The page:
The latest commercial property price report from MSCI Real Capital Analytics said that multifamily property prices in September were down 0.3 percent from their level of the month before and down 12.8 percent from their level of one year before.
MSCI tracks an index called the Commercial Property Price Index (CPPI). The index is computed based on the resale prices of properties whose earlier sales prices and sales dates are known. The index represents the relative change in the price of property over time rather than its absolute price. Note that, as new properties are added to the MSCI dataset each month, they recalculate the CPPI all the way back to the beginning of the data series.
Apartment prices fall
The first chart, below, shows how the CPPI’s for all commercial property as a single asset class and for apartments have changed since January 2016. To simplify the comparison, both CPPI’s have been normalized to values of 100 in January 2012. The chart also contains trend lines showing the straight-line average rates of price appreciation for the two asset classes based on their performance from January 2012 to December 2019.
The chart shows that multifamily property prices have given back the outsized gains they experienced during the pandemic and are now 1.2 percent below the long-term trend line.
Prices for all commercial property as a single asset class are now 3.9 percent below trend, up from the revised gap of 3.5 percent seen last month.
The next chart plots the month-over-month changes in the values of the CPPI since January 2016 for all commercial property as a single asset class and for apartments. The chart shows that month-over-month price changes for apartments has been nearly constant at -0.34 percent for the last three months.
The CPPI for all commercial property was effectively unchanged in August, based on revised data in this month’s report. However, it fell again in September, although by less than 0.1 percent.
Other property prices mostly lower
On a month-over-month basis, the industrial property class was the only one to see prices rise in September, with a gain of 0.2 percent. Prices for office properties within central business districts (CBDs) were unchanged again for the month while prices for suburban offices fell by 0.3 percent. Prices for retail property fell 0.1 percent.
All property types tracked by MSCI experienced price declines on a year-over-year basis. Industrial property was again the best performing with a price drop of 0.8 percent. Prices for offices within CBD’s were down 5.6 percent while prices for suburban offices fell 9.0 percent. Prices for retail property were down 6.9 percent.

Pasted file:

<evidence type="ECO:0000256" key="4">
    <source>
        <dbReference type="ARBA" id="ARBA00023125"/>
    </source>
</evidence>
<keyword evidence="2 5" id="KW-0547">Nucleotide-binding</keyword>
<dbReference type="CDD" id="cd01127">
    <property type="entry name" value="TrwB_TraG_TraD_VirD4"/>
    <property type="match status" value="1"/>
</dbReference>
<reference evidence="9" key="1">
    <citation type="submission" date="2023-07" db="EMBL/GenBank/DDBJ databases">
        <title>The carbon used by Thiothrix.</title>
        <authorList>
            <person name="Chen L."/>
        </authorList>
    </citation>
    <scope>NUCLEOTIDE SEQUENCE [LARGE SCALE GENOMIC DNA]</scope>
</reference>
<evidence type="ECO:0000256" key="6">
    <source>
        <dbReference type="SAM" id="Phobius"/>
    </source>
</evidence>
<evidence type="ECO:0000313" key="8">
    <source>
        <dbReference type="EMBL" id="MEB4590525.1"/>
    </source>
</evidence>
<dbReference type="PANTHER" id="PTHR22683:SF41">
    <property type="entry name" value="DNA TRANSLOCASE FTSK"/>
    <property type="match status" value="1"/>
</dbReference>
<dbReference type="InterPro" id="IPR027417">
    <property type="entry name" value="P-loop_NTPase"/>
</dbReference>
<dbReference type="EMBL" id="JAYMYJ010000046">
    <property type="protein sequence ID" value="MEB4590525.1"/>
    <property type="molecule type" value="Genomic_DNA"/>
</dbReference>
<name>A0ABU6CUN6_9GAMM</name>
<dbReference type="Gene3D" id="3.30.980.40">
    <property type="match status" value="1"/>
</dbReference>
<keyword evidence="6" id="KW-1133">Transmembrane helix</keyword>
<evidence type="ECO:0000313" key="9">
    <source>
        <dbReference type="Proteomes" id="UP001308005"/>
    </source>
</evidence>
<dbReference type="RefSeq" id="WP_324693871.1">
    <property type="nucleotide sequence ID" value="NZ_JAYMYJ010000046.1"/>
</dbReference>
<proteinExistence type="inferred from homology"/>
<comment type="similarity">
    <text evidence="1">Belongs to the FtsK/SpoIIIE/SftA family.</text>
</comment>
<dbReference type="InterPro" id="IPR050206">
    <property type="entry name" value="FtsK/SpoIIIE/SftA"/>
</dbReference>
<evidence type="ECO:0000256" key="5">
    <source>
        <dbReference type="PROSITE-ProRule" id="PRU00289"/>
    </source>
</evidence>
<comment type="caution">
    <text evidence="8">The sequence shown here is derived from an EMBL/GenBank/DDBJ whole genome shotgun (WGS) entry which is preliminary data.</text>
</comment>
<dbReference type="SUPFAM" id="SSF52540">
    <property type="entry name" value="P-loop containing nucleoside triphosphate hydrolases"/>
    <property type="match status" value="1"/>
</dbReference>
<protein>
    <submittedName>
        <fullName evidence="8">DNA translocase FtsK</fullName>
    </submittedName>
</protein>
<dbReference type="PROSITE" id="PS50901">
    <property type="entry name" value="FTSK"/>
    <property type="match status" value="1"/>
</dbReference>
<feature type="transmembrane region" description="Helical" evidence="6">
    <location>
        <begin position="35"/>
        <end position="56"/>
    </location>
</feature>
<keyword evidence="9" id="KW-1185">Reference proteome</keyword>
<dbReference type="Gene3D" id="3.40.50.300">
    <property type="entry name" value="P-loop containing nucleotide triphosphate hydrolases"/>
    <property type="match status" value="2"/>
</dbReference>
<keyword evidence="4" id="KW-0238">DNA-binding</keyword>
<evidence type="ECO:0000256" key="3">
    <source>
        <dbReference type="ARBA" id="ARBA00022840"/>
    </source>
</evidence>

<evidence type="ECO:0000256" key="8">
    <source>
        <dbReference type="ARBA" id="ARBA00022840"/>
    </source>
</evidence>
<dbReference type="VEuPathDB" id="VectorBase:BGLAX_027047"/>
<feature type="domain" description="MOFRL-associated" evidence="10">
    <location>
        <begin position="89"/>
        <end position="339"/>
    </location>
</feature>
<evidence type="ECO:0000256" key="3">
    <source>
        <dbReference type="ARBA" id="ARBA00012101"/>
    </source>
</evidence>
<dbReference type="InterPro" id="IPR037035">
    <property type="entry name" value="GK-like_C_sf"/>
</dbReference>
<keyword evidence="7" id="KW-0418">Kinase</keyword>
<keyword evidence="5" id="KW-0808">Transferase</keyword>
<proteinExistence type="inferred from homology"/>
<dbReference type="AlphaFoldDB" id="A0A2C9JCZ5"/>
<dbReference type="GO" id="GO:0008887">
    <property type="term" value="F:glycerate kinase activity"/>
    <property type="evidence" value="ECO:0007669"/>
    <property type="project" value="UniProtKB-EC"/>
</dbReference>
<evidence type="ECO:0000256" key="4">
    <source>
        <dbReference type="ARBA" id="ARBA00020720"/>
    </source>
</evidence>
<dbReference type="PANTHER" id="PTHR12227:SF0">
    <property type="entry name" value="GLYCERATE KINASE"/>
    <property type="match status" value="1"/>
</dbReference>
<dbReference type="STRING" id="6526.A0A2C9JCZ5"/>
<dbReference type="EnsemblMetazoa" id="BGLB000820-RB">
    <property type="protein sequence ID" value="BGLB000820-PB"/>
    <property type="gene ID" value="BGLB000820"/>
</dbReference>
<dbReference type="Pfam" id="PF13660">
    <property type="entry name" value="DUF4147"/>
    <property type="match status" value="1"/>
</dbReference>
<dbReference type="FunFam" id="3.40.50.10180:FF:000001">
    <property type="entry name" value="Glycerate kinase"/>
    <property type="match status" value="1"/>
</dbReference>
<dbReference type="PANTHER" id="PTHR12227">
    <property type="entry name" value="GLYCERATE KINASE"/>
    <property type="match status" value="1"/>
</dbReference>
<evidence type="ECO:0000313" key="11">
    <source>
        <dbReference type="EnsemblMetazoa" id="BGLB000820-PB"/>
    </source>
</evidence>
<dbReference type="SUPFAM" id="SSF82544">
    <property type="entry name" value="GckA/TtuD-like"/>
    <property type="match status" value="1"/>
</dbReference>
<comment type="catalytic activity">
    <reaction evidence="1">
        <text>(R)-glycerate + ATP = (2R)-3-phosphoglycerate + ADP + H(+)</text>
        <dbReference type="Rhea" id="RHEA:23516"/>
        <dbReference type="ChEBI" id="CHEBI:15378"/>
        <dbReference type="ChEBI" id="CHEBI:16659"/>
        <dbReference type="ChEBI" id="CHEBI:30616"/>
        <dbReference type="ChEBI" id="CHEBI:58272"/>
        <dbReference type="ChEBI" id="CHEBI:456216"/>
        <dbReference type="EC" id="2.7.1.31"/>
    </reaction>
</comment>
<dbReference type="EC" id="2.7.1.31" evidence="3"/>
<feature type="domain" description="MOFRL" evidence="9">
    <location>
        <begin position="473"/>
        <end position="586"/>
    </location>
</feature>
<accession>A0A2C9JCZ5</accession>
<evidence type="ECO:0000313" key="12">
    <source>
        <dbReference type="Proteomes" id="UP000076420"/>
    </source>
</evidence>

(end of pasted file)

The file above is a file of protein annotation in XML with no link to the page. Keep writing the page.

Commercial property prices remain below trend
The MSCI report provides data comparing the price changes of commercial property in 6 major metro* areas against those in the rest of the country, although it does not separate out apartments from other commercial property types in this comparison. The next chart, below, plots the history of the relative price indexes since January 2016 for both market segments, along with trend lines based on straight-line fits to the changes in these indexes between January 2012 and December 2019. For purposes of this chart, both price indexes were set to a value of 100 for January 2012.
The chart shows that property prices within the major metros stagnated at the onset of the pandemic and did not experience the price surge that property in other markets saw starting in mid-2021. Lately, pricing for property in the major markets has been falling both when compared to its trend line and in absolute terms. Pricing is now 15.0 percent below the trend.
Property prices in other markets have now fallen marginally below their prior long-term trend.
The final chart plots the history of the month-over-month changes in the price indexes for the two property markets since January 2016. The chart shows that month-over-month price appreciation for both market segments continue to be negative. However, prices in other markets were down only slightly month-over-month in September.
By the numbers, price appreciation for commercial property in major metros was reported to be -0.2 percent for the month and -7.2 percent for the year. Price appreciation for commercial property in non-major markets was reported to be -0.1 percent month-over-month and -9.6 percent year-over-year.
The full report provides more detail on other commercial property types. Access to the MSCI report can be obtained here.
*The major metros are Boston, Chicago, Los Angeles, New York, San Francisco and Washington DC.